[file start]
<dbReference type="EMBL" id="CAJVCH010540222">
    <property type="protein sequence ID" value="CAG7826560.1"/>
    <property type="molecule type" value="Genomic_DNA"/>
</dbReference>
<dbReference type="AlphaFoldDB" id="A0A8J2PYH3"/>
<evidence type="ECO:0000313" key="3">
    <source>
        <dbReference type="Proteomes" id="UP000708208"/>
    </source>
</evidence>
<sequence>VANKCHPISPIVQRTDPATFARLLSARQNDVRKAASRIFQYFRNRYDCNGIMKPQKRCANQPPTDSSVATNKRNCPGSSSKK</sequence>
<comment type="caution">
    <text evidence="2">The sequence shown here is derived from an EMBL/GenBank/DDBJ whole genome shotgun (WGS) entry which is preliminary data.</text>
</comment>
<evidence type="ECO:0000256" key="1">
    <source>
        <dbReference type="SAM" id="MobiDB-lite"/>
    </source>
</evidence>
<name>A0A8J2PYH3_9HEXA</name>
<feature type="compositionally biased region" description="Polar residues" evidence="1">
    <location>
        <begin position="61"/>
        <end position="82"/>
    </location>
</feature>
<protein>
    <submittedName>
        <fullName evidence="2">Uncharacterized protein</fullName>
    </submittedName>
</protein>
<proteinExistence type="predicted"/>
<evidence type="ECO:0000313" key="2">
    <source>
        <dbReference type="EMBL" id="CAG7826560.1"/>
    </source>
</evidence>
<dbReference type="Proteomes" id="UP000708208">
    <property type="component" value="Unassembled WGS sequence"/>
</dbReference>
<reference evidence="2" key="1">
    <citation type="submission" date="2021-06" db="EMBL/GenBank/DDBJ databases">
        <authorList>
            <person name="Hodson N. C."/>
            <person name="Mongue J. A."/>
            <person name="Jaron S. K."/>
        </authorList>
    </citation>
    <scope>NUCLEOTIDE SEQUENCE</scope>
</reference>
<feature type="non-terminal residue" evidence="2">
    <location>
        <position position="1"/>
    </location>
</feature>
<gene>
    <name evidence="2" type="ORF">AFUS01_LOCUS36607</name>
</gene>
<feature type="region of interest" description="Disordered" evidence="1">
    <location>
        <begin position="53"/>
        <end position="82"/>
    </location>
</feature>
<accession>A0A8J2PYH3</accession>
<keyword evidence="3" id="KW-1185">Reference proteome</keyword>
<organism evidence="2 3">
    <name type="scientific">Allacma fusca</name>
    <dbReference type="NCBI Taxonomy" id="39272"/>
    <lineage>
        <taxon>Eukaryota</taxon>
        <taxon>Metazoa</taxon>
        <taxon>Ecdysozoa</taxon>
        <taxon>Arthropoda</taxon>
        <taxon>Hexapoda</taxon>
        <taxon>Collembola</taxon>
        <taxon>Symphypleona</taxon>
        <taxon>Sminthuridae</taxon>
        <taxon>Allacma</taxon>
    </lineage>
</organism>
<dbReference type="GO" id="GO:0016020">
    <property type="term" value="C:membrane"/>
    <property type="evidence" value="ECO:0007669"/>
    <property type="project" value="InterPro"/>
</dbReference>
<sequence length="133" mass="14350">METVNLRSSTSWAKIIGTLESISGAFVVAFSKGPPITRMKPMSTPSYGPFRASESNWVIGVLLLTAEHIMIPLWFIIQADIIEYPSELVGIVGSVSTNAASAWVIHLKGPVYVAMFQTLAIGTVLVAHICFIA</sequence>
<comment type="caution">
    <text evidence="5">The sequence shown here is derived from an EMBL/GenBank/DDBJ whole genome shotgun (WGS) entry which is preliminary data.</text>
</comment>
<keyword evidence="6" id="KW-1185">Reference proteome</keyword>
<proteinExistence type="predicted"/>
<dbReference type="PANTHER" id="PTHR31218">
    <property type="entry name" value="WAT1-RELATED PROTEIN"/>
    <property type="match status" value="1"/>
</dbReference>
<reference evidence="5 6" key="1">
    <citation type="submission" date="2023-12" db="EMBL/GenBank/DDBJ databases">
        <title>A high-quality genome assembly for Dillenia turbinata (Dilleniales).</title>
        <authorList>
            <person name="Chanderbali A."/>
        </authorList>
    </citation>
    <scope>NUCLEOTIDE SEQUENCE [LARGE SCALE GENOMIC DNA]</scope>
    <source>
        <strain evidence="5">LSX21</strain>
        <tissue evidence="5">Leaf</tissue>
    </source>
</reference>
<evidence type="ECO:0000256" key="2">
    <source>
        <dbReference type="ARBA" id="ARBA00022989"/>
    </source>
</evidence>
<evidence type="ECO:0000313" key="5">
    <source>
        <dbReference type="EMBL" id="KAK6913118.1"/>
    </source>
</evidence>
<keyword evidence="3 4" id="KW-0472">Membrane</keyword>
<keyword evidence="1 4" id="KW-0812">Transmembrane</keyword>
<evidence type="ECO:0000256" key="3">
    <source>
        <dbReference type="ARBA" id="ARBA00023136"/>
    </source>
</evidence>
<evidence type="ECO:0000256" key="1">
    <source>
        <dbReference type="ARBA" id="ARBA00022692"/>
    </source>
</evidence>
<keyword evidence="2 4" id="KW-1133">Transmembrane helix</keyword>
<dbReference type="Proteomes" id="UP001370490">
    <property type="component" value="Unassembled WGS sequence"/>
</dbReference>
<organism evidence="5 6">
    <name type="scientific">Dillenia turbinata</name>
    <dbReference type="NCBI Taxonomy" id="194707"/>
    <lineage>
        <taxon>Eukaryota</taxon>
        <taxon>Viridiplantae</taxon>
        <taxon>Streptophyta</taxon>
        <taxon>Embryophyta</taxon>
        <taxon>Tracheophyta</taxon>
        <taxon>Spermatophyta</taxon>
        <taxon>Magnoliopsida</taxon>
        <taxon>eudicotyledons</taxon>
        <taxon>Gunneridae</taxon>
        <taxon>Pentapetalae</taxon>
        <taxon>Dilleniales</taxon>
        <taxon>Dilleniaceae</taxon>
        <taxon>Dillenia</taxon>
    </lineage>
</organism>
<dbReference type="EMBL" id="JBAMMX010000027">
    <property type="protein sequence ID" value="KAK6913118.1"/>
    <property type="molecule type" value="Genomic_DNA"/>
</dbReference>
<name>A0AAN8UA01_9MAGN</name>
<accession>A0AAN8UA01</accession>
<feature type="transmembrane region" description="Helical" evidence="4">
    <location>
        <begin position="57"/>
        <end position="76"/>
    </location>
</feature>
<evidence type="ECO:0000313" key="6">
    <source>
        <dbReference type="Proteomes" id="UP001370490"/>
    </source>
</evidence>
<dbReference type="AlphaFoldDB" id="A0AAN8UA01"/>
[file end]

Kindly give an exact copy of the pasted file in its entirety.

<dbReference type="EMBL" id="CAJVCH010540222">
    <property type="protein sequence ID" value="CAG7826560.1"/>
    <property type="molecule type" value="Genomic_DNA"/>
</dbReference>
<dbReference type="AlphaFoldDB" id="A0A8J2PYH3"/>
<evidence type="ECO:0000313" key="3">
    <source>
        <dbReference type="Proteomes" id="UP000708208"/>
    </source>
</evidence>
<sequence>VANKCHPISPIVQRTDPATFARLLSARQNDVRKAASRIFQYFRNRYDCNGIMKPQKRCANQPPTDSSVATNKRNCPGSSSKK</sequence>
<comment type="caution">
    <text evidence="2">The sequence shown here is derived from an EMBL/GenBank/DDBJ whole genome shotgun (WGS) entry which is preliminary data.</text>
</comment>
<evidence type="ECO:0000256" key="1">
    <source>
        <dbReference type="SAM" id="MobiDB-lite"/>
    </source>
</evidence>
<name>A0A8J2PYH3_9HEXA</name>
<feature type="compositionally biased region" description="Polar residues" evidence="1">
    <location>
        <begin position="61"/>
        <end position="82"/>
    </location>
</feature>
<protein>
    <submittedName>
        <fullName evidence="2">Uncharacterized protein</fullName>
    </submittedName>
</protein>
<proteinExistence type="predicted"/>
<evidence type="ECO:0000313" key="2">
    <source>
        <dbReference type="EMBL" id="CAG7826560.1"/>
    </source>
</evidence>
<dbReference type="Proteomes" id="UP000708208">
    <property type="component" value="Unassembled WGS sequence"/>
</dbReference>
<reference evidence="2" key="1">
    <citation type="submission" date="2021-06" db="EMBL/GenBank/DDBJ databases">
        <authorList>
            <person name="Hodson N. C."/>
            <person name="Mongue J. A."/>
            <person name="Jaron S. K."/>
        </authorList>
    </citation>
    <scope>NUCLEOTIDE SEQUENCE</scope>
</reference>
<feature type="non-terminal residue" evidence="2">
    <location>
        <position position="1"/>
    </location>
</feature>
<gene>
    <name evidence="2" type="ORF">AFUS01_LOCUS36607</name>
</gene>
<feature type="region of interest" description="Disordered" evidence="1">
    <location>
        <begin position="53"/>
        <end position="82"/>
    </location>
</feature>
<accession>A0A8J2PYH3</accession>
<keyword evidence="3" id="KW-1185">Reference proteome</keyword>
<organism evidence="2 3">
    <name type="scientific">Allacma fusca</name>
    <dbReference type="NCBI Taxonomy" id="39272"/>
    <lineage>
        <taxon>Eukaryota</taxon>
        <taxon>Metazoa</taxon>
        <taxon>Ecdysozoa</taxon>
        <taxon>Arthropoda</taxon>
        <taxon>Hexapoda</taxon>
        <taxon>Collembola</taxon>
        <taxon>Symphypleona</taxon>
        <taxon>Sminthuridae</taxon>
        <taxon>Allacma</taxon>
    </lineage>
</organism>
<dbReference type="GO" id="GO:0016020">
    <property type="term" value="C:membrane"/>
    <property type="evidence" value="ECO:0007669"/>
    <property type="project" value="InterPro"/>
</dbReference>
<sequence length="133" mass="14350">METVNLRSSTSWAKIIGTLESISGAFVVAFSKGPPITRMKPMSTPSYGPFRASESNWVIGVLLLTAEHIMIPLWFIIQADIIEYPSELVGIVGSVSTNAASAWVIHLKGPVYVAMFQTLAIGTVLVAHICFIA</sequence>
<comment type="caution">
    <text evidence="5">The sequence shown here is derived from an EMBL/GenBank/DDBJ whole genome shotgun (WGS) entry which is preliminary data.</text>
</comment>
<keyword evidence="6" id="KW-1185">Reference proteome</keyword>
<proteinExistence type="predicted"/>
<dbReference type="PANTHER" id="PTHR31218">
    <property type="entry name" value="WAT1-RELATED PROTEIN"/>
    <property type="match status" value="1"/>
</dbReference>
<reference evidence="5 6" key="1">
    <citation type="submission" date="2023-12" db="EMBL/GenBank/DDBJ databases">
        <title>A high-quality genome assembly for Dillenia turbinata (Dilleniales).</title>
        <authorList>
            <person name="Chanderbali A."/>
        </authorList>
    </citation>
    <scope>NUCLEOTIDE SEQUENCE [LARGE SCALE GENOMIC DNA]</scope>
    <source>
        <strain evidence="5">LSX21</strain>
        <tissue evidence="5">Leaf</tissue>
    </source>
</reference>
<evidence type="ECO:0000256" key="2">
    <source>
        <dbReference type="ARBA" id="ARBA00022989"/>
    </source>
</evidence>
<evidence type="ECO:0000313" key="5">
    <source>
        <dbReference type="EMBL" id="KAK6913118.1"/>
    </source>
</evidence>
<keyword evidence="3 4" id="KW-0472">Membrane</keyword>
<keyword evidence="1 4" id="KW-0812">Transmembrane</keyword>
<evidence type="ECO:0000256" key="3">
    <source>
        <dbReference type="ARBA" id="ARBA00023136"/>
    </source>
</evidence>
<evidence type="ECO:0000256" key="1">
    <source>
        <dbReference type="ARBA" id="ARBA00022692"/>
    </source>
</evidence>
<keyword evidence="2 4" id="KW-1133">Transmembrane helix</keyword>
<dbReference type="Proteomes" id="UP001370490">
    <property type="component" value="Unassembled WGS sequence"/>
</dbReference>
<organism evidence="5 6">
    <name type="scientific">Dillenia turbinata</name>
    <dbReference type="NCBI Taxonomy" id="194707"/>
    <lineage>
        <taxon>Eukaryota</taxon>
        <taxon>Viridiplantae</taxon>
        <taxon>Streptophyta</taxon>
        <taxon>Embryophyta</taxon>
        <taxon>Tracheophyta</taxon>
        <taxon>Spermatophyta</taxon>
        <taxon>Magnoliopsida</taxon>
        <taxon>eudicotyledons</taxon>
        <taxon>Gunneridae</taxon>
        <taxon>Pentapetalae</taxon>
        <taxon>Dilleniales</taxon>
        <taxon>Dilleniaceae</taxon>
        <taxon>Dillenia</taxon>
    </lineage>
</organism>
<dbReference type="EMBL" id="JBAMMX010000027">
    <property type="protein sequence ID" value="KAK6913118.1"/>
    <property type="molecule type" value="Genomic_DNA"/>
</dbReference>
<name>A0AAN8UA01_9MAGN</name>
<accession>A0AAN8UA01</accession>
<feature type="transmembrane region" description="Helical" evidence="4">
    <location>
        <begin position="57"/>
        <end position="76"/>
    </location>
</feature>
<evidence type="ECO:0000313" key="6">
    <source>
        <dbReference type="Proteomes" id="UP001370490"/>
    </source>
</evidence>
<dbReference type="AlphaFoldDB" id="A0AAN8UA01"/>